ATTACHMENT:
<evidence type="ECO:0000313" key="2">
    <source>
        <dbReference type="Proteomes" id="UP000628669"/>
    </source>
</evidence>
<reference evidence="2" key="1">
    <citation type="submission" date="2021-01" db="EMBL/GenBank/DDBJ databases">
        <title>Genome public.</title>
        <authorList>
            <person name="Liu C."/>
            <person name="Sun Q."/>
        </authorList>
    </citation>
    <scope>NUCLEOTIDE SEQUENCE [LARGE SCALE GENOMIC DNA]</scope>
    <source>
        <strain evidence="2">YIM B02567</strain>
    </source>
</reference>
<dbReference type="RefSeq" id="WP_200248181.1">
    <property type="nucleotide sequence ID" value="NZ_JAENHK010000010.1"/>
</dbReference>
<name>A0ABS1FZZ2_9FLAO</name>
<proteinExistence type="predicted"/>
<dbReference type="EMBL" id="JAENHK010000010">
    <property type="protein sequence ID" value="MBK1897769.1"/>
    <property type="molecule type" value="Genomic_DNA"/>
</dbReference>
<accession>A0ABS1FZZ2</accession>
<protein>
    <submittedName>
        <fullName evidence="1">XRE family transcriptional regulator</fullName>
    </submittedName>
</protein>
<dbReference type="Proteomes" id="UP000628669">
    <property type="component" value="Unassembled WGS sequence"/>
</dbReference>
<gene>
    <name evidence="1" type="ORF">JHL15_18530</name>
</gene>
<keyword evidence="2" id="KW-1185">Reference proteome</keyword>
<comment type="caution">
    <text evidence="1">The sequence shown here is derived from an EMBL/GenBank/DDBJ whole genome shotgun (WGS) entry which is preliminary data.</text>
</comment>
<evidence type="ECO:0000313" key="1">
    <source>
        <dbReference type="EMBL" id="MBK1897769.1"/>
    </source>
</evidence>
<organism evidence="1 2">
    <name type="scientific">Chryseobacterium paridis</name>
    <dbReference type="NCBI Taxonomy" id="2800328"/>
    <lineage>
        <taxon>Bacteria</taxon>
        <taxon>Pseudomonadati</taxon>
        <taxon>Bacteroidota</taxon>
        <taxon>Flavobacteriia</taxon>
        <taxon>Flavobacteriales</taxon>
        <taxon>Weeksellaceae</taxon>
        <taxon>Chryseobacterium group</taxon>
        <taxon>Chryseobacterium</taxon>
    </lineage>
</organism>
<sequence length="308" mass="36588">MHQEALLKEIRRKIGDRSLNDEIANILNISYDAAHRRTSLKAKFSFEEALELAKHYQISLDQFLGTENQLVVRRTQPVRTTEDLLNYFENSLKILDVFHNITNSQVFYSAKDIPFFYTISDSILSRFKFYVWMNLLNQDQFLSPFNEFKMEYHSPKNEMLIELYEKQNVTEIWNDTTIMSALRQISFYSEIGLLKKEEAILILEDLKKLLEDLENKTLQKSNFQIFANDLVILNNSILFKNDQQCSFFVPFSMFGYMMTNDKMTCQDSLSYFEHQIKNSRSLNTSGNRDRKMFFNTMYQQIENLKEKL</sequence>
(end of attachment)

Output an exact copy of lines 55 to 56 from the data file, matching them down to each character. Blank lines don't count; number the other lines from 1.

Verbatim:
        <taxon>Bacteroidota</taxon>
        <taxon>Flavobacteriia</taxon>